By Maria Saporta
It could not have been a better night or a worse night to have Hala Moddelmog as a keynote speaker.
On Thursday morning, the news broke that Atlanta-based Wendy’s/Arby’s Group was willing to sell its Arby’s brand. The company announced that it had hired USB Investment Bank to investigate the options for Arby’s Restaurant Group Inc., including a possible sale of the brand.
Moddelmog, president of Arby’s, had agreed weeks if not months ago to speak at the Jan. 20th meeting of the Association for Corporate Growth-Atlanta at Villa Christina. At that time, she had no idea her talk would coincide on the same day as the Arby’s news.
So would ACG — an association of deal-makers — get an inside look at what was at play at Arby’s? Not quite.
“I really can’t say anything tonight,” Moddelmog told the group right up front, adding that she wouldn’t be able to take questions. “It is a little big ironic that this is the date I’m here. We did announce today the potential sale of the Arby’s brand.”
Because she couldn’t talk about what was at play, Moddelmog said that her one motivation Thursday night is to make you eat Arby’s. She then introduced a video that showed Arby’s branding strategy was to offer fast food that can be fresh and good for you.
Moddelmog also was able to report previously published numbers: Arby’s has 3,693 restaurants making about $3 billion in sales. About 70 percent of its restaurants are franchise-owned.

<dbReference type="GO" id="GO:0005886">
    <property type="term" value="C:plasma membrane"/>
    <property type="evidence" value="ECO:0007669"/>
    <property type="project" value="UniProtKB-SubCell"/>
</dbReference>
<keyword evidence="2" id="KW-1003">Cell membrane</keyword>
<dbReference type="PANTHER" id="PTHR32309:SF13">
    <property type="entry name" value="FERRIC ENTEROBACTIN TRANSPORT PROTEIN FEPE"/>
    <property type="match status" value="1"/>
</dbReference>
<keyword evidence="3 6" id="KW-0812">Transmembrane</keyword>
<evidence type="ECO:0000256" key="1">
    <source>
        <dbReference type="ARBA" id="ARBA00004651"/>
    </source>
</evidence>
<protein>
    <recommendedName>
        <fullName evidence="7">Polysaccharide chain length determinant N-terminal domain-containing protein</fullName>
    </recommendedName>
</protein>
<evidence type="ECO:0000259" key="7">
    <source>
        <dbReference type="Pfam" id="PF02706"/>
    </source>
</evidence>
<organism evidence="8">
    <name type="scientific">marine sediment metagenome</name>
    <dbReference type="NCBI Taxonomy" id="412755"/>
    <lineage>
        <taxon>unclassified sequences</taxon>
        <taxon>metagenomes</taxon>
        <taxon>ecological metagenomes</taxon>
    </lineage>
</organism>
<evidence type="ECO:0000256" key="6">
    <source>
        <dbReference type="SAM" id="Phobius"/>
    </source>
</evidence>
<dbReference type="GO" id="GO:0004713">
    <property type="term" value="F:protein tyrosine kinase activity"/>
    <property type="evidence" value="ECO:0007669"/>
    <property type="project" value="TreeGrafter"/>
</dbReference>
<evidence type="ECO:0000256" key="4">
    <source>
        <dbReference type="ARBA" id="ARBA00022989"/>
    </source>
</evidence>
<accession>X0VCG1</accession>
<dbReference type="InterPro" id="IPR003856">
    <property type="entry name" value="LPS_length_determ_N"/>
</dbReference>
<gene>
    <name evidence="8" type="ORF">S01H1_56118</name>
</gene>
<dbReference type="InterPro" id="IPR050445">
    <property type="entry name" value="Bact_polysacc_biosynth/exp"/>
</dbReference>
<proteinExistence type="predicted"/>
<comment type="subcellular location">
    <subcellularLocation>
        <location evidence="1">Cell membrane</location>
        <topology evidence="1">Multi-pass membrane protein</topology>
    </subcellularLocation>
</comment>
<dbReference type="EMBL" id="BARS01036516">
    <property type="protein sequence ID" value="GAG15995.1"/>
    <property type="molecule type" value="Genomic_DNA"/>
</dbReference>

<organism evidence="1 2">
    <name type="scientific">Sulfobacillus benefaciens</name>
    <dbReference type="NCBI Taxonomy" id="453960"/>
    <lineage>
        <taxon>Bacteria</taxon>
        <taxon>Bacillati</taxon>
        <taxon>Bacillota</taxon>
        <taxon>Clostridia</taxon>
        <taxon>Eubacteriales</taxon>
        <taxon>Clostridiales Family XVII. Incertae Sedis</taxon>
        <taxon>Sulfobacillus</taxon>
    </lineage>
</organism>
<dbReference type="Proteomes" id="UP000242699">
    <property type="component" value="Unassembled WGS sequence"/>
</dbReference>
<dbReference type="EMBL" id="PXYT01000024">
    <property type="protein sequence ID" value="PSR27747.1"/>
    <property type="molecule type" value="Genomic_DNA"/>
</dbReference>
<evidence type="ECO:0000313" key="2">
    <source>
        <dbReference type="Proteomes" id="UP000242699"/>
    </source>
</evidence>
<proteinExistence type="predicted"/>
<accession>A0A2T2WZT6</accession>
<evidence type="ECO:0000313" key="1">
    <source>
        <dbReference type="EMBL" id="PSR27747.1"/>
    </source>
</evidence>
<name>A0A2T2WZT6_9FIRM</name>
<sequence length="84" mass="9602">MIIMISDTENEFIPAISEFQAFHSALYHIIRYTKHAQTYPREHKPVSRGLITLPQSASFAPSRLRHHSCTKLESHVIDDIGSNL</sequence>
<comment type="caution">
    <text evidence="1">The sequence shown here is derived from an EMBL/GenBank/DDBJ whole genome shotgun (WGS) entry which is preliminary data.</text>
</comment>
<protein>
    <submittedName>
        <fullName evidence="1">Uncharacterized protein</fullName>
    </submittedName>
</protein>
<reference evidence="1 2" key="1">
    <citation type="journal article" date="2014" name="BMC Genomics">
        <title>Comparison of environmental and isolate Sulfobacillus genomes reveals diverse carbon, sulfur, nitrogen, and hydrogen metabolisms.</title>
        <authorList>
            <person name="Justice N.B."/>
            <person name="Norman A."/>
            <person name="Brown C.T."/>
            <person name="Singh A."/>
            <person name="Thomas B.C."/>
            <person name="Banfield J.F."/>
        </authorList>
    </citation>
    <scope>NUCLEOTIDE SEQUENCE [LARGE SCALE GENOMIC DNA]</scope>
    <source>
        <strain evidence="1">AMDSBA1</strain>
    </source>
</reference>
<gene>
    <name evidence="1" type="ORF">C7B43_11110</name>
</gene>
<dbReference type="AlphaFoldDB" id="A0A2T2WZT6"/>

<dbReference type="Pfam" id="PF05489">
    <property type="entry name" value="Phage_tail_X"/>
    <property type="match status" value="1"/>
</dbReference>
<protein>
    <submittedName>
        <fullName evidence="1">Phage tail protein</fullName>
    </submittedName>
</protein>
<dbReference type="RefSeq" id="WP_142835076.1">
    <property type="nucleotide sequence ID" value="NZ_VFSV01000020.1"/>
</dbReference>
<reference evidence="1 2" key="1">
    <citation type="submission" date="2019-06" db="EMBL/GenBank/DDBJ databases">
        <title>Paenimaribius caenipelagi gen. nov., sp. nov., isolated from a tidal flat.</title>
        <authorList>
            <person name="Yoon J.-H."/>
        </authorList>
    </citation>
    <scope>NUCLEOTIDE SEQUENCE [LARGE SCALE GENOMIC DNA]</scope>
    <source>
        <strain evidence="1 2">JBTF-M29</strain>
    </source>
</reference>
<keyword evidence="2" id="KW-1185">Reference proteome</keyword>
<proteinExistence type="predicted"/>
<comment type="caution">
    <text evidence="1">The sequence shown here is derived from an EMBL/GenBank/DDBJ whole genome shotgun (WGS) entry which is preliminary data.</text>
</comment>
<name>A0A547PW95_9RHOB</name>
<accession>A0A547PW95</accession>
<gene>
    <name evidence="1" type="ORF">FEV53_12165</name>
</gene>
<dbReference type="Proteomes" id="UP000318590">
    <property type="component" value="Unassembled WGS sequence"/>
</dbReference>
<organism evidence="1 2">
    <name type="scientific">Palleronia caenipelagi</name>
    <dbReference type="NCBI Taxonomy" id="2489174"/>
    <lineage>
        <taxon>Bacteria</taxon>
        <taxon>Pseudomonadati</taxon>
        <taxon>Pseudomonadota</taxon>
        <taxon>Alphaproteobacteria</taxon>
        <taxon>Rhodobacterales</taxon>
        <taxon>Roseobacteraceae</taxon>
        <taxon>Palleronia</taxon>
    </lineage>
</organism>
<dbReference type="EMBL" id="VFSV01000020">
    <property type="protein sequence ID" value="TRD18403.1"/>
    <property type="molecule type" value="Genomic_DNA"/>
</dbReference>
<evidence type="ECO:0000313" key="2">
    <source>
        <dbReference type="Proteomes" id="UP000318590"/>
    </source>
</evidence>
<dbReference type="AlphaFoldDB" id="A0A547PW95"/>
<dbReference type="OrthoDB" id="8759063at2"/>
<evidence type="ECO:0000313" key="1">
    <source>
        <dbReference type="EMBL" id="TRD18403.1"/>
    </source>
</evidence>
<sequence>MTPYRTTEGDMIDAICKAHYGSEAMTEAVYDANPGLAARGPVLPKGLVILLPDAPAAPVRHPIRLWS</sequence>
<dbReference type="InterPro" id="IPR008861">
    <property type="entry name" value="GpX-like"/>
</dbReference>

“We are very happy to report that comp sales for the fourth quarter were up 3 percent from the year before,” Moddelmog said. “The turnaround continues.”
The fast food restaurant chain is introducing a platform of angus beef sandwiches, and has a “heightened consumer focus.”
At the end of her timely, but unenlightening talk, Moddelmog did take one question. Could she talk about the difference of being the executive for a non-profit organization versus running a for-profit company.
Before joining Arby’s last May, Moddelmog had served as president and CEO of the Susan G. Komen for the Cure breast cancer organization for three years and four months.
Up to that point, Hoddelmog had spent her whole career in the private sector. In 1995 she was appointed as president of Church’s Chicken, a division of Atlanta-based AFC Enterprises. After leaving Church’s, Moddelmog founded Catalytic Ventures, an Atlanta-based private equity firm.
Moddelmog, a breast cancer survivor, said that working for Komen was an eye-opener.
“It’s the hardest job I ever had,” she said. “Raising money is not easy. The emotion that comes with the disease is not easy either. There were some people who didn’t make it.”
From a business standpoint, Moddelmog said running a non-profit “really wasn’t that different” than running a for-profit company. There’s a similar focus on the bottom line, and it’s important in both worlds to spend the money efficiently.
“You evaluate your outcomes, and it’s not about lining your pockets. It’s about the lives saved,” she said. “Don’t every think that running a non-profit is an easy thing.”